Augmented Reality in Your Daily Coffee
11.16.2011
Irwin Miller in Los Angeles, Retail, Retail, Technology
Gensler

Last week Apple announced a new, free App called Apple Store that allows customers to use their iPhone or iPad to scan a UPC barcode in any Apple Store and – using EasyPay – login with their user ID and pay for the item with the credit card on file. A receipt finalizes the purchase, sent directly to the customer’s device, or via email.

What this means is that the consumers now have the option to learn a little something about a product at the store, test it out on display and, when they are ready to purchase, they no longer need to find a T-shirted salesperson but can do the entire transaction themselves. Apparently when similar technologies were tested, losses did not increase dramatically so the potential is of course that the App can increase sales from individuals who might otherwise leave the store due to long lines or lack of service.

The other feature of the App is the ability to find the item online at home then order for pickup in the physical Apple Store. This is not a new trend but at twelve minutes the tested turnaround times are faster than the norm. This pre-ordering feature has become pretty standard for many retailers over the past two years but Apple will most likely strive to differentiate their offering with greater customer service and speed of delivery.

In a similar vein to owning and making the retail experience immensely personal is the new Starbucks Cup Magic App that was released yesterday. The free App for iPhone and Android devices utilizes the phone's camera to immerse the user into an augmented reality (AR) world by scanning a Starbucks holiday cup, bringing the 2D printed characters to life. Visitors can collect the characters in a virtual world on their smartphones and share photos and Facebook updates of their experiences with the playful animated scenes.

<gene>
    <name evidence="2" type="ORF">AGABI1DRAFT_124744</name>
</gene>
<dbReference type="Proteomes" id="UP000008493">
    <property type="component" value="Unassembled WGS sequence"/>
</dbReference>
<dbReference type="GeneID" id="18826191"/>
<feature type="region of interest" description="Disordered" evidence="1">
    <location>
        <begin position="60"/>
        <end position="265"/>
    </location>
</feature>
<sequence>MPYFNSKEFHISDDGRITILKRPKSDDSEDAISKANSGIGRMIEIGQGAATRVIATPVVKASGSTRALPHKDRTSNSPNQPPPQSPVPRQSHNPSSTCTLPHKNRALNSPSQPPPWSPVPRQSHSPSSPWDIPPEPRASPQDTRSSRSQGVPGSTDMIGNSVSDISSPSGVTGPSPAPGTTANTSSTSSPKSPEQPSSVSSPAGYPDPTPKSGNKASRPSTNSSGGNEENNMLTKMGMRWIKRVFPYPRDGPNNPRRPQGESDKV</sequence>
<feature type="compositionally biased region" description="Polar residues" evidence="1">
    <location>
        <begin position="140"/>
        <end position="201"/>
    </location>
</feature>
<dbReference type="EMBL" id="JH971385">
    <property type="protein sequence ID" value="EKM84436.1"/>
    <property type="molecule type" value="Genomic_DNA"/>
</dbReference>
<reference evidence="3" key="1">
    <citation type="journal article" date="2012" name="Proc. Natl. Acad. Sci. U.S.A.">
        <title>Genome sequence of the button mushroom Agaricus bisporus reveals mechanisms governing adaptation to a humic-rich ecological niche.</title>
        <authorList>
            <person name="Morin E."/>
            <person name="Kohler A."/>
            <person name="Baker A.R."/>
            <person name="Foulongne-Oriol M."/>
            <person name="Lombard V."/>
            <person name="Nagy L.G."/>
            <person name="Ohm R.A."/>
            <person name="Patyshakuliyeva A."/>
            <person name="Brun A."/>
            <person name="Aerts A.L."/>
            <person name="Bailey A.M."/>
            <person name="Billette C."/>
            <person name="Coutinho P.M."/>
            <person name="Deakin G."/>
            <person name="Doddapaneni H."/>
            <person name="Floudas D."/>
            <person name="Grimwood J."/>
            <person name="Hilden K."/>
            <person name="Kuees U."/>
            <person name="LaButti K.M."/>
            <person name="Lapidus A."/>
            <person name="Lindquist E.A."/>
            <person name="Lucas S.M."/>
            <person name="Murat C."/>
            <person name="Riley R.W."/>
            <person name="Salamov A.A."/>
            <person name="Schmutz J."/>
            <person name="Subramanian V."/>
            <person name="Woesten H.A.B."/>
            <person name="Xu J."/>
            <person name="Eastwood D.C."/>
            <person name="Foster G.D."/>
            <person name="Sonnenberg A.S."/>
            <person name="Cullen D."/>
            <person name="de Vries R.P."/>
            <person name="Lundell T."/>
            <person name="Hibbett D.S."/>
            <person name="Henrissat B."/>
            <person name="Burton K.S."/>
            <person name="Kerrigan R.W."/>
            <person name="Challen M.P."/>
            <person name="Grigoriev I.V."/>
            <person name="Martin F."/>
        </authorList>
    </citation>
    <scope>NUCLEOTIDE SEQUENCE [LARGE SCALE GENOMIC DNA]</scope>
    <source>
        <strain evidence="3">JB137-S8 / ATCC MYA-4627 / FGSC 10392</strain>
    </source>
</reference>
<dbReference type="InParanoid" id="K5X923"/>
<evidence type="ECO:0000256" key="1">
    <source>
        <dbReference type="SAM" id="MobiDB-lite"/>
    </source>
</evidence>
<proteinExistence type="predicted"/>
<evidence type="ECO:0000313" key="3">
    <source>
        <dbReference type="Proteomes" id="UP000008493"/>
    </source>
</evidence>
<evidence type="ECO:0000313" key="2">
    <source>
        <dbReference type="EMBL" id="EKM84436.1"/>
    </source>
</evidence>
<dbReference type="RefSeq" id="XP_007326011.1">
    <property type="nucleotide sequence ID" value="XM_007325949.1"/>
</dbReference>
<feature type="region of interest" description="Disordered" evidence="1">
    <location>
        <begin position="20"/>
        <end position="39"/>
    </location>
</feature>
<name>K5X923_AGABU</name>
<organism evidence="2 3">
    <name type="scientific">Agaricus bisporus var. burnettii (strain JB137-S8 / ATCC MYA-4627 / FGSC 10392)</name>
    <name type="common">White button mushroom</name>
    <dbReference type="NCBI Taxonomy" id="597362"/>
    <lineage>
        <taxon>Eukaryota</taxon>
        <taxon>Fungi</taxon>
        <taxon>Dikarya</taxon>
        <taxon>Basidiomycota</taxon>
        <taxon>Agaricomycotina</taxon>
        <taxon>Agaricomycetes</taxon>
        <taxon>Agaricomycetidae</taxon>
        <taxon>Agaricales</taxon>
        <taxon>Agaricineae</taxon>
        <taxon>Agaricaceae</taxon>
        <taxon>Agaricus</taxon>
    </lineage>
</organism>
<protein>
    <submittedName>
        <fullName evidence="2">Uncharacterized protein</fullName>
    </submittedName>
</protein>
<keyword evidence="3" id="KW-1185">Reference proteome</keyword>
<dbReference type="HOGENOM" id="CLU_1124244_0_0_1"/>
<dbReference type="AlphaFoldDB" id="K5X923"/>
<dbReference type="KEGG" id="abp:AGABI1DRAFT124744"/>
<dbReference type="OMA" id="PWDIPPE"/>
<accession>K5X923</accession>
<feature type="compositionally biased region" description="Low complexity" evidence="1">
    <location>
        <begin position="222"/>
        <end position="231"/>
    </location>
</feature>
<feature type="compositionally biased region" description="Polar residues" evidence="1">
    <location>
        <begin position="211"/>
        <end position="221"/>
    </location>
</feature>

Starbucks has also placed key seasonal ads that can be activated by the AR App in their stores – allowing consumers to get the added bonus for visiting a brick-and-mortar location. What appeals to me is that the cup is still a cup: the AR does not interfere with the primary experience of consuming a Starbucks beverage – this App only adds a little entertainment to the experience but does not diminish it or make you do extra work just to get your caffeine fix.

Both Apps make it apparent that the 'novelty' of interactive digital media such as mobile phone applications is no longer an added treat for the consumer but that the Apps are real tools of the retail shopping experience. The Starbucks App may be lighthearted in this incarnation but imagine when, through a similar AR App, your phone can see how that item will look in your home, how that shirt will look on you, how that picture will look when placed on your wall or which IKEA cabinet actually fits into that space. Some of these applications are already occurring in limited release but as they become more common through major retailers like Apple and Starbucks, the very near future has technology like this affecting not only the way we shop but how we live our daily lives.

Gensler
Irwin Miller
Irwin Miller is a co-leader of Gensler’s global retail practice, and a design principal in the Los Angeles office. Focused on brand integration and user experience in retail environments, Irwin is forever motivated by his own daily encounters with design – finding inspirations everywhere from the county fair to summer holidays with family in Europe. Contact him at irwin_miller@gensler.com.
Article originally appeared on architecture and design (http://www.gensleron.com/).
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